Welcome to the latest Carnival of Personal Finance, edition number 46.
For those coming to Consumerism Commentary for the first time, you can learn a little bit about me, Flexo, and this blog. You can also peruse through what I’ve arbitrarily decided were my “best” blog entries of 2005. Thanks to everyone who submitted an article this week. It’s hard to believe we’re approaching one year for the Carnival. Here’s what we have: [click to continue…]
TIAA-CREF has finally come through! You may have been following the saga. If not, here’s the short version: In order to reduce my tax liability from self-employment income, I wanted to open a SEP IRA. The SEP IRA lets you contribute tax-free beyond the Traditional/Roth IRA limit, but only as an employer. I employ myself and generated several thousand dollars last year, so I qualify.
There are more details about SEP IRAs here, but basically I was allowed to invest up to 25% of my income or $42,000, which ever amount is less. Needless to say, I didn’t invest $42,000. In fact, I only invested $858, but it was enough to turn my remaining 2005 tax liability into a tax refund.
I applied for the account in March and my application was received on time by TIAA-CREF in order for my funds to be deposited via EFT on April 7. I tried to leave enough time before the tax deadline (April 17) just in case I ran into problems.
Ran into problems I did. I think it’s just attributable to the fund company’s backlog during tax season, but they didn’t get around to funding my account. I called several times as I mentioned in previous posts, and I’m happy to report that today, the account was finally funded. I was assured the contribution would be “coded” to qualify for the 2005 tax year, even though it is now past the tax deadline and I didn’t file for an extension.
I chose the TIAA-CREF International Equity Index Fund (TRIEX) to increase my exposure to international stocks as I felt that sector could use a little boost in my allocation.
Throughout 2006, I will continue to contribute to the SEP IRA on a “once-in-a-while” basis. I want to make sure I don’t go over the limit (25% of self-employment income). I was spurred on to look into the SEP IRA account to reduce my tax liability after reading two posts on Blueprint for Financial Prosperity. Thanks, Jim!
On Monday morning, I’ll be hosting the Carnival of Personal Finance. If you’re a blogger planning on participating, please submit your article as soon as possible! The Carnival’s a great way for new bloggers (and older ones as well) to showcase some of their best entries in the last week or so. Everyone loves a carnival!
Here’s news in the pfblogosphere. Dawn from Frugal for Life, Caitlin from Clutter2Cash and Nina from Sitting Pretty have banded together to for a new blog network, QueerCents. It makes sense for those interested in personal finance to bond together when they have a common theme.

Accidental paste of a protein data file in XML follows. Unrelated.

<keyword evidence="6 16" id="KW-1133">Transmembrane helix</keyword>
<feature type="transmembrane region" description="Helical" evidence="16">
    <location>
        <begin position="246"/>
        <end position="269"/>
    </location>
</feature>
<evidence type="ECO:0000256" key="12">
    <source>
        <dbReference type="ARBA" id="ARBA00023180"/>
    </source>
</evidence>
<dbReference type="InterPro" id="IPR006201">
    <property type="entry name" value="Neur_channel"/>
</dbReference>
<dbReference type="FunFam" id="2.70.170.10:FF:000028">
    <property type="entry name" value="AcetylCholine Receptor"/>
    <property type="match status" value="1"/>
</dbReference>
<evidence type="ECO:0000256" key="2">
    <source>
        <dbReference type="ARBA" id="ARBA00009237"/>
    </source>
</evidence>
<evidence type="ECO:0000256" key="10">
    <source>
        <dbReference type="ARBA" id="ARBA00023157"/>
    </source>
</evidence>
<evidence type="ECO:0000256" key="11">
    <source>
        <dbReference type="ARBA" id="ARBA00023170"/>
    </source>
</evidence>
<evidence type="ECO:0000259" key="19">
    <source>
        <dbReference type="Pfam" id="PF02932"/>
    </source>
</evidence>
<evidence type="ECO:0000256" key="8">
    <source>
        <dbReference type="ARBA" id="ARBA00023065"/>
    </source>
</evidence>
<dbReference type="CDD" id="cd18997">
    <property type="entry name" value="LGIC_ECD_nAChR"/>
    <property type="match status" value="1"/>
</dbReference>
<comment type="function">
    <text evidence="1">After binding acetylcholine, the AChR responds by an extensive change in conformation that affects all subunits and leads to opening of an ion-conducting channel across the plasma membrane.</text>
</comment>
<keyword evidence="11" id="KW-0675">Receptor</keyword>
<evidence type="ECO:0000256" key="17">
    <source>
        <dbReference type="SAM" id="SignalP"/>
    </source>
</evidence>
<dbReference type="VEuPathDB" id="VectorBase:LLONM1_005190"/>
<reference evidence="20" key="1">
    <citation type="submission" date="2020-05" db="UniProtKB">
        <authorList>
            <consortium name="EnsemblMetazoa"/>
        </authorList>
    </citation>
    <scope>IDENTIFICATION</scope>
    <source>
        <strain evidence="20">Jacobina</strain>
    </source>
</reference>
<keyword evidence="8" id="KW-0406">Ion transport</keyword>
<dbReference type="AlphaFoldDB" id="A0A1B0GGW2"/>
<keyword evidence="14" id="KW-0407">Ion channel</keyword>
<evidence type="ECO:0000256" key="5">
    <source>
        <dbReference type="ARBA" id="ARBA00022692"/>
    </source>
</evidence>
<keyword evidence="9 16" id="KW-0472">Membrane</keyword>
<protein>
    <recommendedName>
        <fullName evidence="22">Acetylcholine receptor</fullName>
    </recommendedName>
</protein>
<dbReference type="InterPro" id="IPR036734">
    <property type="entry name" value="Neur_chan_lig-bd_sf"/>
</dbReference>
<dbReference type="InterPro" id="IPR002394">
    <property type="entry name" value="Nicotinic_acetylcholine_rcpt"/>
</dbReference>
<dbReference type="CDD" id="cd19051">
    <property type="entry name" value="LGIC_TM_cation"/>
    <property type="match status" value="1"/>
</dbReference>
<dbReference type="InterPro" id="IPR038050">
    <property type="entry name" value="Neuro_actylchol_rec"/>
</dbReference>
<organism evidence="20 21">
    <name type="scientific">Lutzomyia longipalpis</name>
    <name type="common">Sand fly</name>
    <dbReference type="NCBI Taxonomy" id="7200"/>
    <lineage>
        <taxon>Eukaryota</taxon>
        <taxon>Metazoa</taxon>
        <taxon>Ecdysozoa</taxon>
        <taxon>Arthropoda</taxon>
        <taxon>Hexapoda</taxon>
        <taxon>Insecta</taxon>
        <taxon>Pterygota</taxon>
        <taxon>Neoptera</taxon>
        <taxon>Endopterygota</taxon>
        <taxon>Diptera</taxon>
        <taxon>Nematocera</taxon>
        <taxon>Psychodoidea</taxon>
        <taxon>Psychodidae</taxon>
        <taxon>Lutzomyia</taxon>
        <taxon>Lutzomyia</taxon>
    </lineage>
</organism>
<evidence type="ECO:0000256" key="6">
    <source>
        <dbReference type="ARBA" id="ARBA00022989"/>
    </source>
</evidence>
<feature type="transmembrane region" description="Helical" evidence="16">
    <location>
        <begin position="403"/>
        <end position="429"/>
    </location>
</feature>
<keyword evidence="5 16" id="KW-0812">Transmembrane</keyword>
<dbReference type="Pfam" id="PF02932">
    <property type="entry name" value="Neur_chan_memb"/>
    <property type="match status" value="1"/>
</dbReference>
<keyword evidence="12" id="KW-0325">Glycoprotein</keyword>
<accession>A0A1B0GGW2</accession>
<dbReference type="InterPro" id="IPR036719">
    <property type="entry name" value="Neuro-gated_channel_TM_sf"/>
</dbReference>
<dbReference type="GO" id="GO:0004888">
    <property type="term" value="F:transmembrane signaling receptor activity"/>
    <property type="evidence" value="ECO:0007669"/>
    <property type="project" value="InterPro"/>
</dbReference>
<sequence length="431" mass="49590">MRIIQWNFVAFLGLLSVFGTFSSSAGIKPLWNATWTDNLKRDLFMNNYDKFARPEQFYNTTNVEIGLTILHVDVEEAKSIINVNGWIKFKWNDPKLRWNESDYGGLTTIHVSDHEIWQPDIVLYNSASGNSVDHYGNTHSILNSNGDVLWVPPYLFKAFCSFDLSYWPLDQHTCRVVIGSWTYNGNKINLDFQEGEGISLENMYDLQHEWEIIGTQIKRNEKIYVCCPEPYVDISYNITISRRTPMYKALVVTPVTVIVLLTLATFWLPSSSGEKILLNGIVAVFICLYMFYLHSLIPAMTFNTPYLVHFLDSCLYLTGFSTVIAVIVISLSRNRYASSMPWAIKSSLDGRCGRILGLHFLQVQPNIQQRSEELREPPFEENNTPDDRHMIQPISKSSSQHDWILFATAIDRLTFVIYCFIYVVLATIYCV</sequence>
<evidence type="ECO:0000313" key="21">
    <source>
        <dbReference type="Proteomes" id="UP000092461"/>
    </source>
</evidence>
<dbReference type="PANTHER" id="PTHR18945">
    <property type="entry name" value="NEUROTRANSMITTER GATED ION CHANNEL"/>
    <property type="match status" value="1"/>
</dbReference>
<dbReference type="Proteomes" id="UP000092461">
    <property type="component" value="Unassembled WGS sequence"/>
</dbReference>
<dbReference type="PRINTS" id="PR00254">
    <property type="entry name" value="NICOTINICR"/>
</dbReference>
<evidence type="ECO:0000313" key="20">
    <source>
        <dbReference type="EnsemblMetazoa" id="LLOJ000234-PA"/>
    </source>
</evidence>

Here’s another article on the outrageous pay given to CEOs even when their performance is subpar. Last year, there were five specific offenders singled out. Today, there are five different companies, and drugs are on top:
* The CEO of Pfizer, Henry McKinnell, made more than an average of $15.5 million a year while the company’s shareholders lost 35% over the past five years. His pension is worth $83 million.
* Merck‘s shareholders lost 41% in the past five years while former chief executive Raymond Gilmartin totalled $54 million including his company stock as he cashed it out.
* Edward Whitacre was the chairman and CEO of SBC and now AT&T. He earned $85 over the past five years, and will earn millions more in consulting fees and pension from the company after he retires. In those five years, shareholders have lost 40%.
* Shareholders in Bell South lost 23% while its chairman and CEO F. Duane Ackerman made $46 million.
* Safeway‘s CEO Burd earned $52 million in the past five years. His company’s stock has plunged 54% in the same time frame.
If there’s any good news in this, it’s that after five years of decline, now that I’ve invested $50 in a telecommunications ETF, perhaps the sector will start climbing upwards. Drug companies are everywhere in my index funds. But seriously, CEOs are supposed to increase the company’s value for shareholders. These guys should be fired, not rewarded.
The only other possibility I can think of is similar to the movie The Hudsucker Proxy, in which a board of directors installs who they think is a moron to the post of CEO in an attempt to drive down the stock price to a point where the board can snatch it up and later return the company to its former glory. These CEOs must be getting paid well for playing their part in the grand scheme.